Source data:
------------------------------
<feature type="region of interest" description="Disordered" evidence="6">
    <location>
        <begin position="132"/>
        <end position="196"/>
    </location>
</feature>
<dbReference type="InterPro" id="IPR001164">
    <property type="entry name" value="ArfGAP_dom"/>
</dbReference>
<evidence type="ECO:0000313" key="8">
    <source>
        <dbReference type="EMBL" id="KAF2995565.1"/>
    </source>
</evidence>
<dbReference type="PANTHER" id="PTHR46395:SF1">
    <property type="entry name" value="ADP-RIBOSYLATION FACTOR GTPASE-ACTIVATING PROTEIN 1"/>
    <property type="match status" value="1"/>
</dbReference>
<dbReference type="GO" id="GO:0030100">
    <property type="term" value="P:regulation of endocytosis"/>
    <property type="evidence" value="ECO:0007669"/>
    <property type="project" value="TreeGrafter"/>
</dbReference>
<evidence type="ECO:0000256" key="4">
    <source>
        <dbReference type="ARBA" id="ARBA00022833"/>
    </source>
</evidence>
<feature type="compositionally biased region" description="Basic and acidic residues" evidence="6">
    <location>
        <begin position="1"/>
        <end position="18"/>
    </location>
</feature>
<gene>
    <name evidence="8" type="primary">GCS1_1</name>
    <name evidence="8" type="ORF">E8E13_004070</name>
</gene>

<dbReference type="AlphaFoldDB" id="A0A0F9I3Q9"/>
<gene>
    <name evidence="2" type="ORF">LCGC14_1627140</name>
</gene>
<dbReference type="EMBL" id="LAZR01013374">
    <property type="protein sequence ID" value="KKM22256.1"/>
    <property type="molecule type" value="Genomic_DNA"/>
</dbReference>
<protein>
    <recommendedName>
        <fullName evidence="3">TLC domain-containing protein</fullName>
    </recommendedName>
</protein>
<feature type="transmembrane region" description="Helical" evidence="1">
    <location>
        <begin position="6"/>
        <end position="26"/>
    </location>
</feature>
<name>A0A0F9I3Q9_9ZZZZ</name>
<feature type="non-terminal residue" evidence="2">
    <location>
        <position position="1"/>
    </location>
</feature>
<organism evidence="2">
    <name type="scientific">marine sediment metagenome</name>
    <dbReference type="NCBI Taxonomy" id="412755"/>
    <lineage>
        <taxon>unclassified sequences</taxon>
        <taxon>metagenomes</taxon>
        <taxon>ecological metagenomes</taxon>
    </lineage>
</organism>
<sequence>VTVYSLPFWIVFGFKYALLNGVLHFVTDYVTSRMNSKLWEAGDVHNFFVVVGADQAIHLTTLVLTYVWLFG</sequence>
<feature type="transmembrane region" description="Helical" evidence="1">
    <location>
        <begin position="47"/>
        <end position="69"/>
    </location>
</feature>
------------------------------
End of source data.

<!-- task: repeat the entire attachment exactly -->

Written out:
<feature type="region of interest" description="Disordered" evidence="6">
    <location>
        <begin position="132"/>
        <end position="196"/>
    </location>
</feature>
<dbReference type="InterPro" id="IPR001164">
    <property type="entry name" value="ArfGAP_dom"/>
</dbReference>
<evidence type="ECO:0000313" key="8">
    <source>
        <dbReference type="EMBL" id="KAF2995565.1"/>
    </source>
</evidence>
<dbReference type="PANTHER" id="PTHR46395:SF1">
    <property type="entry name" value="ADP-RIBOSYLATION FACTOR GTPASE-ACTIVATING PROTEIN 1"/>
    <property type="match status" value="1"/>
</dbReference>
<dbReference type="GO" id="GO:0030100">
    <property type="term" value="P:regulation of endocytosis"/>
    <property type="evidence" value="ECO:0007669"/>
    <property type="project" value="TreeGrafter"/>
</dbReference>
<evidence type="ECO:0000256" key="4">
    <source>
        <dbReference type="ARBA" id="ARBA00022833"/>
    </source>
</evidence>
<feature type="compositionally biased region" description="Basic and acidic residues" evidence="6">
    <location>
        <begin position="1"/>
        <end position="18"/>
    </location>
</feature>
<gene>
    <name evidence="8" type="primary">GCS1_1</name>
    <name evidence="8" type="ORF">E8E13_004070</name>
</gene>

<dbReference type="AlphaFoldDB" id="A0A0F9I3Q9"/>
<gene>
    <name evidence="2" type="ORF">LCGC14_1627140</name>
</gene>
<dbReference type="EMBL" id="LAZR01013374">
    <property type="protein sequence ID" value="KKM22256.1"/>
    <property type="molecule type" value="Genomic_DNA"/>
</dbReference>
<protein>
    <recommendedName>
        <fullName evidence="3">TLC domain-containing protein</fullName>
    </recommendedName>
</protein>
<feature type="transmembrane region" description="Helical" evidence="1">
    <location>
        <begin position="6"/>
        <end position="26"/>
    </location>
</feature>
<name>A0A0F9I3Q9_9ZZZZ</name>
<feature type="non-terminal residue" evidence="2">
    <location>
        <position position="1"/>
    </location>
</feature>
<organism evidence="2">
    <name type="scientific">marine sediment metagenome</name>
    <dbReference type="NCBI Taxonomy" id="412755"/>
    <lineage>
        <taxon>unclassified sequences</taxon>
        <taxon>metagenomes</taxon>
        <taxon>ecological metagenomes</taxon>
    </lineage>
</organism>
<sequence>VTVYSLPFWIVFGFKYALLNGVLHFVTDYVTSRMNSKLWEAGDVHNFFVVVGADQAIHLTTLVLTYVWLFG</sequence>
<feature type="transmembrane region" description="Helical" evidence="1">
    <location>
        <begin position="47"/>
        <end position="69"/>
    </location>
</feature>